It would be perfectly legitimate to admit that Clinton is not a great candidate, but to insist that we should elect her anyway, since the good of putting a woman into the White House would outweigh all of her bad politics and personal failings. That's a completely orthodox progressive argument, and I would love to see the Clintonite honest enough to make it.I wrote this, obviously, because I have yet to actually see one. Yet Rebecca Traister seems to think that this has been happening all along:
It seems reasonable to argue that it would be good for the country to elect its first female president...But to admit to a consideration of her gender, even when it is so clearly not the only consideration, means your opinion risks being laughed off...legitimate arguments over presidential candidates and representational inequities get reduced to insinuations that women have no head for politics and are just concerned with seeing their own image shining back at them from the Oval Office.It's truly unfortunate if this is actually happening, but where is this actually happening? I have yet to see it. I have not, for example, seen any kind of coherent attempt to argue that Clinton's symbolic value would outweigh the destruction her economics would visit upon women. Maybe it would, but is it too much to ask for the PUMAs to show their work?
Evidently Traister thinks she already has in her previous piece, I'm A Hot Mess For Hillary, where she supposedly "detailed [her] qualms":
- She notes concern about Clinton's email scandal since "The federal rule against using personal e-mail had been set after HRC left the State Department."
- Clinton has "sometimes been tepid in her support of abortion rights"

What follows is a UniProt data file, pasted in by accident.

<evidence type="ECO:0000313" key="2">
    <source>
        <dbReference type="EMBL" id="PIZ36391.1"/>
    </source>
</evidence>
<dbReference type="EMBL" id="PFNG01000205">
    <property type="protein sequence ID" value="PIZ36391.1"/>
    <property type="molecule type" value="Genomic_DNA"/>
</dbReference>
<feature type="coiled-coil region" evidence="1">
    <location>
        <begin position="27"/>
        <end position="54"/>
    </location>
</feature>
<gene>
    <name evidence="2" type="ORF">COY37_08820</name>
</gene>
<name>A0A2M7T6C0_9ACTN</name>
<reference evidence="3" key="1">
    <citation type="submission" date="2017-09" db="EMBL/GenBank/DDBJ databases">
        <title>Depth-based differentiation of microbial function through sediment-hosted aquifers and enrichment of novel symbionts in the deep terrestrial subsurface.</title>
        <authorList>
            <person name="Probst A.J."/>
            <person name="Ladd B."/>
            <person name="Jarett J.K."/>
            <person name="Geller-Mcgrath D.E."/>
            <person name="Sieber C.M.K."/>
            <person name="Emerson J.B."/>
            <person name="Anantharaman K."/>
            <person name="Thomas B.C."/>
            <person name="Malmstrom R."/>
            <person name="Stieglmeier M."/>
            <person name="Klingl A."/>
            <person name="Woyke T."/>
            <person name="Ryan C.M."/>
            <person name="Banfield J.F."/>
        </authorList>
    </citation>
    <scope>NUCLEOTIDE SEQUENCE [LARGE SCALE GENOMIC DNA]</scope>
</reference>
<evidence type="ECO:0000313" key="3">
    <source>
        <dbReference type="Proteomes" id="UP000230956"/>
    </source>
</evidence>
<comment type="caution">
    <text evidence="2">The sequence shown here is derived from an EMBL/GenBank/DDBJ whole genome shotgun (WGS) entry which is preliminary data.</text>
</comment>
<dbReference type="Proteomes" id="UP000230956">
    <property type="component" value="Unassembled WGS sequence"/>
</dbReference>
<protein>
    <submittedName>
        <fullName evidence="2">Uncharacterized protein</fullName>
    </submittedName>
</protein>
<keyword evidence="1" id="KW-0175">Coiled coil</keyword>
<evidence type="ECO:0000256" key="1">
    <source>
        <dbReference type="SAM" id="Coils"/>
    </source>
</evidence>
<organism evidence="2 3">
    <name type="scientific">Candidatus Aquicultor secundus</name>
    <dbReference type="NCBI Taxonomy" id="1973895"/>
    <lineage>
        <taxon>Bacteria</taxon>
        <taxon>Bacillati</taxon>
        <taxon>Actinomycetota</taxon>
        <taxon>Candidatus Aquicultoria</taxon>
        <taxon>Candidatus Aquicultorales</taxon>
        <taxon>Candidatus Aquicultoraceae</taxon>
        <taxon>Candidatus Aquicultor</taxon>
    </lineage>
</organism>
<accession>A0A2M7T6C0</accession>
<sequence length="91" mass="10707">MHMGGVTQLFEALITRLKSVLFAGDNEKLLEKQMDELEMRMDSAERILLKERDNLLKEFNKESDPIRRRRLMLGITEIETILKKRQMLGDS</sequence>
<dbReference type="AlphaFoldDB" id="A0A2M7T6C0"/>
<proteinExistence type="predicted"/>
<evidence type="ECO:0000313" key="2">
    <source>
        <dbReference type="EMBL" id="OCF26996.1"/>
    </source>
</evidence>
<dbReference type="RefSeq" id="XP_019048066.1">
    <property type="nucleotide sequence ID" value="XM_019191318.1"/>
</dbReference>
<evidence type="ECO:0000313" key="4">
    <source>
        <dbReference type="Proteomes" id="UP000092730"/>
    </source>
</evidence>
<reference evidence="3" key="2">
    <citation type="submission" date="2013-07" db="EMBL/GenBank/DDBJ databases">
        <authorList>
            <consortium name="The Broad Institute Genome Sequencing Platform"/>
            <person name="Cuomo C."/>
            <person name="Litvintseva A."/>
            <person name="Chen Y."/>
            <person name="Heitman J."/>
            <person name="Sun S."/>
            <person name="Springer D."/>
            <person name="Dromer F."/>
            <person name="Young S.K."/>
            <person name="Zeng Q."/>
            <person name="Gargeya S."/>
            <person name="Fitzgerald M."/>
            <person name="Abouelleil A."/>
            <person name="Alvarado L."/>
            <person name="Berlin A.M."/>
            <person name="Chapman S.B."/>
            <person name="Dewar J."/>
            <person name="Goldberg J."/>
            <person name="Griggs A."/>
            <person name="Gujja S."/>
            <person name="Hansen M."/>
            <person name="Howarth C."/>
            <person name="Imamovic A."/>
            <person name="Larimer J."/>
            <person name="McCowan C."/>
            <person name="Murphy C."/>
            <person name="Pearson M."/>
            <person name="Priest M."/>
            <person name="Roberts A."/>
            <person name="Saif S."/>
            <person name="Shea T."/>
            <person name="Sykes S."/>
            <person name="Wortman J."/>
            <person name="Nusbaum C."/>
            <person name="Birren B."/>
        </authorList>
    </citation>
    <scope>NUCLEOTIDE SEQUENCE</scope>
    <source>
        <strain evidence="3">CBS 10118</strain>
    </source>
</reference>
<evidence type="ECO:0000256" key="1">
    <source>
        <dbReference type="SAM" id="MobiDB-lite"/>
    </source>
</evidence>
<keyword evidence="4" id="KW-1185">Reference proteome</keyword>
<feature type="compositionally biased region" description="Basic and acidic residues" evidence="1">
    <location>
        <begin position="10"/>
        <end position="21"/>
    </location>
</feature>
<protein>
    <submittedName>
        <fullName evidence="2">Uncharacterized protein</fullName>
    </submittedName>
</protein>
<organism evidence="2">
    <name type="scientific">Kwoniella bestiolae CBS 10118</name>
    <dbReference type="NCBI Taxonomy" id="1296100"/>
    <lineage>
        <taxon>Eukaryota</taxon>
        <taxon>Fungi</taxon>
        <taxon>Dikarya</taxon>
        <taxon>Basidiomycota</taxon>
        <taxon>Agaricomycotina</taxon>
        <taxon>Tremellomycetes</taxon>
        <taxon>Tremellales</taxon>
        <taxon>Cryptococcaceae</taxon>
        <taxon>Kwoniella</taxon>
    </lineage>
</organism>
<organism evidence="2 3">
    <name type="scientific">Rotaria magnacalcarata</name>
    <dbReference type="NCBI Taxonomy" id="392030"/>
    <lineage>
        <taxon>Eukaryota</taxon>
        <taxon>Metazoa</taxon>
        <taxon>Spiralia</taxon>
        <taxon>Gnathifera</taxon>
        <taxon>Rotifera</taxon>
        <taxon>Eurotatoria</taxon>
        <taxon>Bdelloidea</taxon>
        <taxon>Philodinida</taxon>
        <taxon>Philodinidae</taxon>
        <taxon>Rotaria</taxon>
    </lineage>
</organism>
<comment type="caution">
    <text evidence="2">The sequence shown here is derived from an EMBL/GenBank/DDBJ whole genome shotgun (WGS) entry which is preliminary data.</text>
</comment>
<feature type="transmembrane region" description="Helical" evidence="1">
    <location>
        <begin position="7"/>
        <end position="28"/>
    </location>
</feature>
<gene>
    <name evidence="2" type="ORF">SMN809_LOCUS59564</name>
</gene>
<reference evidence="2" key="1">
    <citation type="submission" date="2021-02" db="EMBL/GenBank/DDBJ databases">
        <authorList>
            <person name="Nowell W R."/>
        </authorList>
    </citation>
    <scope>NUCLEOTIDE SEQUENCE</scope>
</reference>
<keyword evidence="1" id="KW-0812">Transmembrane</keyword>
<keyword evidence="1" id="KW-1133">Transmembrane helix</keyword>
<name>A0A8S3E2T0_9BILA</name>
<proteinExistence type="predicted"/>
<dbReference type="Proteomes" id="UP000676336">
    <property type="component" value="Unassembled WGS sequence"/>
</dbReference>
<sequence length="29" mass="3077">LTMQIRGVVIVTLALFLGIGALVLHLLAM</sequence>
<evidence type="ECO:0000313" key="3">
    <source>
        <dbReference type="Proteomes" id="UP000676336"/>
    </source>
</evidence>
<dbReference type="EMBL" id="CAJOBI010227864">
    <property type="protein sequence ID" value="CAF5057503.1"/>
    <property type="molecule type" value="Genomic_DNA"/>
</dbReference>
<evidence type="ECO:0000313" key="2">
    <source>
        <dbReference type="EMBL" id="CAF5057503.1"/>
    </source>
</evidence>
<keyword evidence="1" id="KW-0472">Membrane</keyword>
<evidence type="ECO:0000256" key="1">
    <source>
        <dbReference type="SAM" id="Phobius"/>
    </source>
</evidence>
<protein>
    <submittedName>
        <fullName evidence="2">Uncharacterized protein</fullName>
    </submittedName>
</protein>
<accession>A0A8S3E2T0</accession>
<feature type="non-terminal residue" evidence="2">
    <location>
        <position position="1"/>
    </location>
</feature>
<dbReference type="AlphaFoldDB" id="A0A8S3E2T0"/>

- An exceedingly vague complaint that Clinton "has cozied up to Wall Street and big banks"
- She "deployed dismaying rhetoric against immigration rights"
- She "took too long to support gay marriage"
- She has a "wonky committment to microfinance" (woops, Traister notes this approvingly)
Hilariously, Traister has not actually helped her case here. Let's generously dismiss (1) as the dumb trumped-up non-controversy than it is and (2) as unlikely to be a significant problem in a Clinton White House. By the time we hit (3) Clinton is already disqualified by any meaningfully progressive assessment - because "cozying up to Wall Street," of course, is a euphemism for Clintonian economics. As Denvir writes,
In 1996, the number of families receiving Aid to Families with Dependent Children was 4.5 million, according to Fred Block and Frances Fox Piven. In 2009, as economic crisis set in, just 1.7 million families were accessing Temporary Aid to Needy Families, AFDC’s eviscerated replacement. That’s a cut of 62 percent. According to a recent Harper’s story by Virginia Sole-Smith, “For every hundred families with children that are living in poverty, sixty-eight were able to access cash assistance before Bill Clinton’s welfare reform. By 2013, that number had fallen to twenty-six.”How does Traister grapple with this? It's simple: she doesn't. Tellingly, the word "welfare" doesn't approve anywhere in her "detailed" discussion. Neither, incidentally - and as deBoer rightly noted - did the word "Iraq", even though her support of the Iraq war was one of Clinton's major liabilities in 2008. Neither, in fact, does the name of any other country, even though Secretary of State was Clinton's most recent and powerful position. Nor does Clinton's support of the racist crime bills of the 1990s.
So it's easy to see why one might accuse Traister of myopic fixation on the symbolism of a Clinton victory while ignoring Clinton's substantive platform: even in her "detailed" discussion, she entirely ignores most of the major points of criticism against Clinton, glosses over others with euphemism, and makes absolutely zero effort to justify the trade-off. Wherever this "legitimate argument" for Clinton is, we still haven't seen it.